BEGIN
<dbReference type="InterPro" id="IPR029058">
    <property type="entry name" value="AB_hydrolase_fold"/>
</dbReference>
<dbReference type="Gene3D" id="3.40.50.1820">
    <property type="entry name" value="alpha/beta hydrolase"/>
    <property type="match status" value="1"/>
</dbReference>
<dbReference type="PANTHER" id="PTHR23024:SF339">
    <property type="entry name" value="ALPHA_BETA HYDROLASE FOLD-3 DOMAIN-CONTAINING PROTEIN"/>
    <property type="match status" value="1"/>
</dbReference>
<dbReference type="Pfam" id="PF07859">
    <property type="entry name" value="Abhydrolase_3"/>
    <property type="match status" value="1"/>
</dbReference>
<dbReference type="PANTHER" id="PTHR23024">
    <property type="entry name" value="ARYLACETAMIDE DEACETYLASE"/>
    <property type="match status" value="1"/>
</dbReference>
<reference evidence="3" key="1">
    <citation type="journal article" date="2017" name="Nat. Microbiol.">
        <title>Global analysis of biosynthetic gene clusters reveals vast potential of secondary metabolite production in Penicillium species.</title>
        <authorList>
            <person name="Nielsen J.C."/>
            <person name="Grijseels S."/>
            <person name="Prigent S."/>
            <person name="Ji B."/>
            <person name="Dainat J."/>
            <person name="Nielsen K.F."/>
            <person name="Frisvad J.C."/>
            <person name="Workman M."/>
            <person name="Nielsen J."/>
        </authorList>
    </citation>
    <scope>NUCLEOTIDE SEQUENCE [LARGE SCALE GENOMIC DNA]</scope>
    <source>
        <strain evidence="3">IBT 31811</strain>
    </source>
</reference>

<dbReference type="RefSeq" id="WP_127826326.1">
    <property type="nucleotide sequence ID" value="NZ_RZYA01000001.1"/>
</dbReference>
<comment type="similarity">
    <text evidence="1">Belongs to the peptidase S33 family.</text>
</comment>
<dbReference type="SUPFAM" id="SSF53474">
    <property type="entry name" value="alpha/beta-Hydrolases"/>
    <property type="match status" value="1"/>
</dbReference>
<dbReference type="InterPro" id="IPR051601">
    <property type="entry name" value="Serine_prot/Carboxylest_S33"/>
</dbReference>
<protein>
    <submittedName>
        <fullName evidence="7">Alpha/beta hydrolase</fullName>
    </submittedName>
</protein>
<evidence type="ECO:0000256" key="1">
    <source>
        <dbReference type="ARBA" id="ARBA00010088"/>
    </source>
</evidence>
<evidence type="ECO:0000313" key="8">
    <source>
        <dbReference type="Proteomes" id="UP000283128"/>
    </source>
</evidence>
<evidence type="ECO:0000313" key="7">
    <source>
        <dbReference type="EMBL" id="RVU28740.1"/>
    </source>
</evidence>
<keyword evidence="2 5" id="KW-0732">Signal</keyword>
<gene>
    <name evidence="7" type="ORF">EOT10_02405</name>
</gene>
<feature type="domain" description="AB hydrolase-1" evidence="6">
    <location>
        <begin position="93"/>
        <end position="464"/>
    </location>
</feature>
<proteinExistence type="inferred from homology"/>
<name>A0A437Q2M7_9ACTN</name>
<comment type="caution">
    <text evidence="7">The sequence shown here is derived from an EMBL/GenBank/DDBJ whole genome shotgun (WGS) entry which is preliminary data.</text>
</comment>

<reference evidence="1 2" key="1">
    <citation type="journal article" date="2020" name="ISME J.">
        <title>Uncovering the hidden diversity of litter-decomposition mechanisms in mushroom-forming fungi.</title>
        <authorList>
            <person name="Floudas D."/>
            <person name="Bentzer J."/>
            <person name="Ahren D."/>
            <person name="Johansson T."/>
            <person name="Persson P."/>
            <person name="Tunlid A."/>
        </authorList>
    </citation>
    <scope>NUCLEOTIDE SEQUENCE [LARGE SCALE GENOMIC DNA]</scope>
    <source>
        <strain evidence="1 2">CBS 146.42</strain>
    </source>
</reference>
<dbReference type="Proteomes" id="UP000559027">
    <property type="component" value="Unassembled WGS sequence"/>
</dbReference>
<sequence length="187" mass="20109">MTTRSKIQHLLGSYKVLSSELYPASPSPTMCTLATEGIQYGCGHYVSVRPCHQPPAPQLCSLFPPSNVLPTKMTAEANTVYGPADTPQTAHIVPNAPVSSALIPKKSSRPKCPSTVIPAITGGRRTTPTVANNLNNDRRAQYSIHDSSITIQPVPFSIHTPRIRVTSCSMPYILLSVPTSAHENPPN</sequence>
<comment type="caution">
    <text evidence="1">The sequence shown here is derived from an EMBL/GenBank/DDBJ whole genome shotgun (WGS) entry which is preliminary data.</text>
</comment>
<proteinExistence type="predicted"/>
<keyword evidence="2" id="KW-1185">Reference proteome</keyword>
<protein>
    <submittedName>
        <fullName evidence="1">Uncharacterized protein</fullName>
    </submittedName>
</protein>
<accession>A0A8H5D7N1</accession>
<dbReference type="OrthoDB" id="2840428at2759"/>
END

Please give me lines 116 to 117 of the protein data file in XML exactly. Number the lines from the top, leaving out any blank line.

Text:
        <fullName evidence="1">Uncharacterized protein</fullName>
    </submittedName>